Review: Sweeney Todd, Church Hill Theatre

Warrick Hunter delivers a menacing performance as Sweeney Todd
Warrick Hunter delivers a menacing performance as Sweeney Todd
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The sun might be shining brightly in Edinburgh this week, but things are taking a much darker turn in Morningside as Sweeney Todd sets up his infamous barber shop in the Church Hill Theatre.


Stephen Sondheim’s bloodthirsty musical masterpiece tells the tale of Benjamin Barker (aka Sweeney Todd), who has returned to Victorian London having previously been unjustly deported by the scheming Judge Turpin. On the discovery that the judge has also robbed him of his family he sets about plotting his murderous revenge aided by besotted pie-shop owner Mrs Lovett.

It’s a story that has been told many times before on stage and screen, but what sets this adaptation apart from others in a similar vein is the imaginative use of integrated British Sign Language (BSL) throughout the performance.

Rather than delivering the BSL from the side of the stage in the manner that most of us have become accustomed to, The Edinburgh Musical Theatre company have been working under the guidance of BSL lecturer Billy Docherty to move the BSL seamlessly into the centre of the action. This is accomplished using a variety of techniques, ranging from one-on-one interpreters shadowing the main characters to the use of BSL as choreography for the whole company.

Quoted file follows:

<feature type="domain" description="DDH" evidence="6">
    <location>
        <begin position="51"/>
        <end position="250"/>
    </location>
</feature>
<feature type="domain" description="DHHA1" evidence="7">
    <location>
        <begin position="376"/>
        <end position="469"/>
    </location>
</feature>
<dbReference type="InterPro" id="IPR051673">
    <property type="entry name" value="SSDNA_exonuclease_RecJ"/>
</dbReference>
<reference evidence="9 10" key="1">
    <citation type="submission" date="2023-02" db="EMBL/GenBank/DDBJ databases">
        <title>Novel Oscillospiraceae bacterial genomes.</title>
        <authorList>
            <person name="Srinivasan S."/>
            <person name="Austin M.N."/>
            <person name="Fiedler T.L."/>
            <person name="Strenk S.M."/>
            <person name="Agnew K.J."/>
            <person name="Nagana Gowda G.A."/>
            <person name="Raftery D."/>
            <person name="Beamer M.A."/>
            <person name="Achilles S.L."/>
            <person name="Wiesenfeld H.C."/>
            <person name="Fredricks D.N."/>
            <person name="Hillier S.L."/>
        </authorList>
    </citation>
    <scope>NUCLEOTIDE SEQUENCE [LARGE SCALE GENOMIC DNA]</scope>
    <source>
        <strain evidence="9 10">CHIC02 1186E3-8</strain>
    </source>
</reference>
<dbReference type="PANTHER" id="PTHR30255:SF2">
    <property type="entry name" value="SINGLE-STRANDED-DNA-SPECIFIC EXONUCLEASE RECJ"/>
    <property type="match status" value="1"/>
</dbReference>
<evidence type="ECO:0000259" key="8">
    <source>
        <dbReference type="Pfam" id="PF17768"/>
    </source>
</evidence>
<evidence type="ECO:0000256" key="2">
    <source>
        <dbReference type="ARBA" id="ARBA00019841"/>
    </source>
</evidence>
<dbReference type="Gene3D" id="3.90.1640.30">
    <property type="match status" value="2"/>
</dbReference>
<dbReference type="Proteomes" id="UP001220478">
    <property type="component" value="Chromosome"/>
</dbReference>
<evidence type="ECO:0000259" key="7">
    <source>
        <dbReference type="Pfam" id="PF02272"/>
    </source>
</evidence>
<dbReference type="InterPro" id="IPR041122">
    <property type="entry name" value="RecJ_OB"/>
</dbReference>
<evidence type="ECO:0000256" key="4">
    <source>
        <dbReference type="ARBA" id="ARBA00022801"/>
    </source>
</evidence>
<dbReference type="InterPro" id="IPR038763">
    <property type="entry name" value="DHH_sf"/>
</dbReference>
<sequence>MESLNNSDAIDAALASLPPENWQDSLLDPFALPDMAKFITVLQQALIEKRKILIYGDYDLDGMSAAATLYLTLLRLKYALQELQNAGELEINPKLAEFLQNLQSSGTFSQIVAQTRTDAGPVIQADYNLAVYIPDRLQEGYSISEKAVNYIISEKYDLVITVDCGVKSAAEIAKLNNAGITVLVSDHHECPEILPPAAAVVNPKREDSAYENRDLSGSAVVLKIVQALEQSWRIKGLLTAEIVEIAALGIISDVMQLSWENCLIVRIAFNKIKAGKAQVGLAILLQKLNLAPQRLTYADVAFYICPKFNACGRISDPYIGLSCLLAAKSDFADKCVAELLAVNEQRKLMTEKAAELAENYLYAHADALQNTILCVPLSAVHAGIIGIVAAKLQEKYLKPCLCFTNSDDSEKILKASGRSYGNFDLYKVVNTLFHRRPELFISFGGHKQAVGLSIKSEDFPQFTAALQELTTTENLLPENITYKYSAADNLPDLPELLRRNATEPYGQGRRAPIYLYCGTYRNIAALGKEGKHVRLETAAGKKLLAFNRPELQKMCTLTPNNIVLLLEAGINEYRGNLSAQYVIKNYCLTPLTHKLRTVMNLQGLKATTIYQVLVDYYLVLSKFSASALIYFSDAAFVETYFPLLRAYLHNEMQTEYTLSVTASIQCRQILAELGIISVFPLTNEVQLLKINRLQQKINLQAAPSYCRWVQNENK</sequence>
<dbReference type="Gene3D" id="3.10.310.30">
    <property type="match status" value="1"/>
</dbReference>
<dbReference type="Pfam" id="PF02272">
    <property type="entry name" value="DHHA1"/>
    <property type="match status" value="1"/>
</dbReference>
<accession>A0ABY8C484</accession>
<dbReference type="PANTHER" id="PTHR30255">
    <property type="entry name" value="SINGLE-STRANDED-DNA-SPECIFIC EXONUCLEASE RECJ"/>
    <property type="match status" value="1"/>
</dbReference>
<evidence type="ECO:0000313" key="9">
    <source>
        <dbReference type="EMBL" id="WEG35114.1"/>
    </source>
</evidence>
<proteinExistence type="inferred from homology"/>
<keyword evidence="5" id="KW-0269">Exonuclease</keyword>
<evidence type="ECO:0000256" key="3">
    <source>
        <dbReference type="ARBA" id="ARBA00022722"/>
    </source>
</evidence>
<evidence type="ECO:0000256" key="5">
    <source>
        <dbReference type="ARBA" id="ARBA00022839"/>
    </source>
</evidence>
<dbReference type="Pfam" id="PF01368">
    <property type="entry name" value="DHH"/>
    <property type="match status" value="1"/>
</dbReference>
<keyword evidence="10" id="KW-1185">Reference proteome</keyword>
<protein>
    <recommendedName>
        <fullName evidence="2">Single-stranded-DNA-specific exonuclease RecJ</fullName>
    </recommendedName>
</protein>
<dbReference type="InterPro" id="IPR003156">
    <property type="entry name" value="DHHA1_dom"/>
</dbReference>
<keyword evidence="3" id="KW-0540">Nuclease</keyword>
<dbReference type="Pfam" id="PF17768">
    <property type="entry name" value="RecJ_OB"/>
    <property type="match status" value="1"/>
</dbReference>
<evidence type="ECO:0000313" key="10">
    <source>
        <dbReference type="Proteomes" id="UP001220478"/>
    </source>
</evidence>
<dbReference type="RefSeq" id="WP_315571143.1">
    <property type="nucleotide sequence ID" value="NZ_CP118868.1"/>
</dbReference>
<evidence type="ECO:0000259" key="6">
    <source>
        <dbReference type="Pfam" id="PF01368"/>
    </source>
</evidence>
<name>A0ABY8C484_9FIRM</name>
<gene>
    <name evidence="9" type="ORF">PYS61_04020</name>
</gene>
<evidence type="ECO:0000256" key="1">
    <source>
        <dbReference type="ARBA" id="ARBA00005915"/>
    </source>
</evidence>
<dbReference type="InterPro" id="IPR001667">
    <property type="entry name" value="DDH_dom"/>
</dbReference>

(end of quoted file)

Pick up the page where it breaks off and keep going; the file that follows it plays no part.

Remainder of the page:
For members of the deaf community this approach obviously has massive advantages, allowing the focus to remain on the principle characters without having to continually glance offstage. For everyone else the effect is initially slightly distracting, but soon becomes an integral part of the performance and quickly adds a mesmeric quality to the production.

Warrick Hunter delivers a razor sharp, menacing performance in the title role and Hazel Beattie provides many of the musical highlights as the enterprising pie maker Mrs Lovett. The rest of the cast ably support the main characters and are responsible for much of the evening’s dark humour. Also, a special mention should go to the nine-piece orchestra who were faultless throughout.

But ultimately it is the innovative and memorable use of integrated sign language in this production that makes it a cut above the rest.

Runs until Saturday